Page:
Also, roast beef takes a while to make. You don’t just whip it up. It’s a special-occasion meal not just because it’s perceived to be luxurious, but also because of the planning involved.

When I was a kid in the 1960’s we had Roast Beast, but only at Christmas.

Roast beef was practically unheard of in my family when I was young. When we had meat at all (we went through a mostly vegetarian phase) it was usually pork chops, sausages or ground half/half. Roasting a whole bunch of beef was a complicated extravagance, something you’d maybe do at christmas and the like. A whole roasted chicken was only slightly less common. My mom still thinks a vegetarian christmas dinner is a good idea - I haven’t the heart to disagree with her.

This was the late 70s early 80s - the Netherlands. Some of my friends’ families weren’t nearly as uptight about meat; I remember some amazingl beef stews. Still, over here, roasting beef or anything except a chicken isn’t something people do regularly as far as I can see. I think I’ve never had a home-roasted ham until I made one myself 2 years ago. It seems that we Dutch are pretty stingy with meat - especially compared to our neighbours the Germans, Belgians and English (the English can roast anything with legs to perfection, and they do it frequently, in my experience).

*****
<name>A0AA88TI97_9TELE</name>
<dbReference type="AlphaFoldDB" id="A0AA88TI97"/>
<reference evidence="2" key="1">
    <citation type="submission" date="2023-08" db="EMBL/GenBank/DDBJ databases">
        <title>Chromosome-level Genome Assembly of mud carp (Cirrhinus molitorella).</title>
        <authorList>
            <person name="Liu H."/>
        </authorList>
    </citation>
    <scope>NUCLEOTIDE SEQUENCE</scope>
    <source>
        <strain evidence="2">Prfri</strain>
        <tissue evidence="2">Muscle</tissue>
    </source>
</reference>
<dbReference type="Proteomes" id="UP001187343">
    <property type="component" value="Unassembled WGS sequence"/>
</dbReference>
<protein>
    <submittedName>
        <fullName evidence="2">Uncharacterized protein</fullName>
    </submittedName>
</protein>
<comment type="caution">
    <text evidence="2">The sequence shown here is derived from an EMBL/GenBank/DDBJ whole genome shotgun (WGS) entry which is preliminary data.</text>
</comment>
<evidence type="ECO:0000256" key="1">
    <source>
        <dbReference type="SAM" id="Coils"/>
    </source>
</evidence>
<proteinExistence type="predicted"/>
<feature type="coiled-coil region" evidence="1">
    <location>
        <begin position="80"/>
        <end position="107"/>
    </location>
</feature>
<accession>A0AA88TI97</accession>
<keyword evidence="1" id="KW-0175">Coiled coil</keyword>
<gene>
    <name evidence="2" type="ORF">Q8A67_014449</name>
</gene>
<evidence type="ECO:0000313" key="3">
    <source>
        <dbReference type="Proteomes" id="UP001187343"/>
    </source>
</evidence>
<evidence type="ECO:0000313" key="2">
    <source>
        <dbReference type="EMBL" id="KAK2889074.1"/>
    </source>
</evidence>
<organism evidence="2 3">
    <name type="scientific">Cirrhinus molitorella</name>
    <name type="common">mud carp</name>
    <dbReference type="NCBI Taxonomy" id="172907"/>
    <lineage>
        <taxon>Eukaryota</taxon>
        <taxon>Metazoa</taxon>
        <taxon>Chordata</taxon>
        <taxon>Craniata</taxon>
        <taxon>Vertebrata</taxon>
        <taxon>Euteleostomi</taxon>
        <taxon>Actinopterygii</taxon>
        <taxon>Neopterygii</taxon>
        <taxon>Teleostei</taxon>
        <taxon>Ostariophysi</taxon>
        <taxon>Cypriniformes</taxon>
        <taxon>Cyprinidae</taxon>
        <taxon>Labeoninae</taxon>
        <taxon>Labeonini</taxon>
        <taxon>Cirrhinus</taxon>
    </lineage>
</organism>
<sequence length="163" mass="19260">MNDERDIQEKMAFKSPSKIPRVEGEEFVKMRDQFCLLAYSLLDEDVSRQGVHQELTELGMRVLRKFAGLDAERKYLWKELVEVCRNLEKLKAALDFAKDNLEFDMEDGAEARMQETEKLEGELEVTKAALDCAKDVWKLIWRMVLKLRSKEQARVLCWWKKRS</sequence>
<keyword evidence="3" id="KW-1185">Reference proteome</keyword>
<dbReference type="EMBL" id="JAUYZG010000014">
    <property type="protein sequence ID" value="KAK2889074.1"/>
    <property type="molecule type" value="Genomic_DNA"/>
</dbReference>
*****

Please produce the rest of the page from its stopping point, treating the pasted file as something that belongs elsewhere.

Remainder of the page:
Wow, I never knew that.

Back in maybe the late 80s a Chinese woman told me that pork was the cheapest meat in China and chicken was considered a luxury. A couple of years ago I brought that up to my Chinese office mate, and she had never heard of such a thing.

It was a pretty big deal in the 60’s too. The prices of beef must be way different now because often I can get some sort of roast beef on sale for close to the same price as ground beef and we lived on ground beef back then.